Animal Welfare (Sentencing) Bill

Part of the debate – in the House of Commons at 2:45 pm on 10th July 2019.

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Photo of Giles Watling Giles Watling Conservative, Clacton 2:45 pm, 10th July 2019

It is a great honour to follow Anna Turley, whose stories of Baby and Scamp were very moving. They do not have a voice—we are their voice, and we must shout as loud as we can. I am grateful to be appearing in my first sequel—“Finn’s law: the sequel”. I will not take up too much of the House’s time this afternoon.

To put my position simply, I am in favour of this Bill and the changes that it will introduce, as are my constituents in Clacton, many of whom keep animals and have contacted me to ask that I support the Bill. I am pleased to do exactly that today, because an increase to the paltry maximum penalty of six months’ imprisonment for animal welfare offences, some of which we have heard about today, is so long overdue. As the Dogs Trust put it, the current sentences are woefully inadequate and far too low to deter offenders. I agree with that depressing conclusion and know that this Bill will go some way to correcting the shortcomings in the current legislation.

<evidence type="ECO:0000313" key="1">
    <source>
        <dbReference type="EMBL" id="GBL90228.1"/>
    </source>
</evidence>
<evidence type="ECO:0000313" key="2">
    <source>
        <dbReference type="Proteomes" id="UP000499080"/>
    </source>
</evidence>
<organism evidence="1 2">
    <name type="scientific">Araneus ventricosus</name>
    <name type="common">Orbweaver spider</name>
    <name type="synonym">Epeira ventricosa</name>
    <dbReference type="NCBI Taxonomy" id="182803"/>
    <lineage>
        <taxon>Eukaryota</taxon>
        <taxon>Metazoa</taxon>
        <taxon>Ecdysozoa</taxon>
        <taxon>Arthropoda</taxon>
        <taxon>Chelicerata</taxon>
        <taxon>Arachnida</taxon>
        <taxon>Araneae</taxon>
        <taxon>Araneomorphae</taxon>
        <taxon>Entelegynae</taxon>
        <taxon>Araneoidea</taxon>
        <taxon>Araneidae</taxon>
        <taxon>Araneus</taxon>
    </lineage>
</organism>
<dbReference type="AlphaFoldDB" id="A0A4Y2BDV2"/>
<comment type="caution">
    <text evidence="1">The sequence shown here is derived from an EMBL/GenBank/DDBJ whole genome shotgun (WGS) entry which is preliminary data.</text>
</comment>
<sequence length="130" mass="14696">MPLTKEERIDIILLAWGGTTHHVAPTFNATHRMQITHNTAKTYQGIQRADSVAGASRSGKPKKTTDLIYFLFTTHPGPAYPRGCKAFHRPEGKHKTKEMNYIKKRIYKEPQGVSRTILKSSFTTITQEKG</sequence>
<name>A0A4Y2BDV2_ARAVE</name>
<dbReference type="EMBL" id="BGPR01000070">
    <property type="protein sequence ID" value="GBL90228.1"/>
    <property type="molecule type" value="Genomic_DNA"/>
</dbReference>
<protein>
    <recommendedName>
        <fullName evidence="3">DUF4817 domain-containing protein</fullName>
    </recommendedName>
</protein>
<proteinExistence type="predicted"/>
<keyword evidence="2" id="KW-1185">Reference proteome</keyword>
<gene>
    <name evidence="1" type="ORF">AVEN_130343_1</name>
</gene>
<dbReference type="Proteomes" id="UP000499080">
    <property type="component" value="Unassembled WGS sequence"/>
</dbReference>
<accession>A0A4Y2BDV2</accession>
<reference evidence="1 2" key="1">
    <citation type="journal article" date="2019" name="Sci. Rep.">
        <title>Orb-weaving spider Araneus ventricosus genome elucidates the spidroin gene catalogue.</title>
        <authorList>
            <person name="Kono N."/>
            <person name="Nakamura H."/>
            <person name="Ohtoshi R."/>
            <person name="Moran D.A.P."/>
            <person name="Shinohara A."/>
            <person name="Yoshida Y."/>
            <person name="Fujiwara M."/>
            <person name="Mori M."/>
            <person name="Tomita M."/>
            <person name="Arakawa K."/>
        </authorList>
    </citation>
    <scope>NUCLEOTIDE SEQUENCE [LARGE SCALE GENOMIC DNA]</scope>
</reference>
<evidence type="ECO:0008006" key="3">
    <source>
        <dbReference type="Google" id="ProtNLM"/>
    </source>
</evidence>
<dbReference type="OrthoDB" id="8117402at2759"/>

Moreover, as has been mentioned, the Bill will bring us into line with the legislation in other countries and parts of the United Kingdom and restore parity to the law, which, curiously, currently affords some animals stronger protections through higher sentences for abuse.

Perhaps most crucially, the Bill will shift punishment away from fines and on to serious prison sentences. That is an important change, as the courts may not currently impose large fines unless the offender can repay them in a reasonable time. That leaves us with too many abusers evading proper justice through short custodial sentences or paltry fines. To my mind, that is not an effective deterrent and I believe that that is why cases of abuse remain stubbornly high; the RSPCA investigated nearly 140,000 cruelty complaints last year, with 1,678 convictions.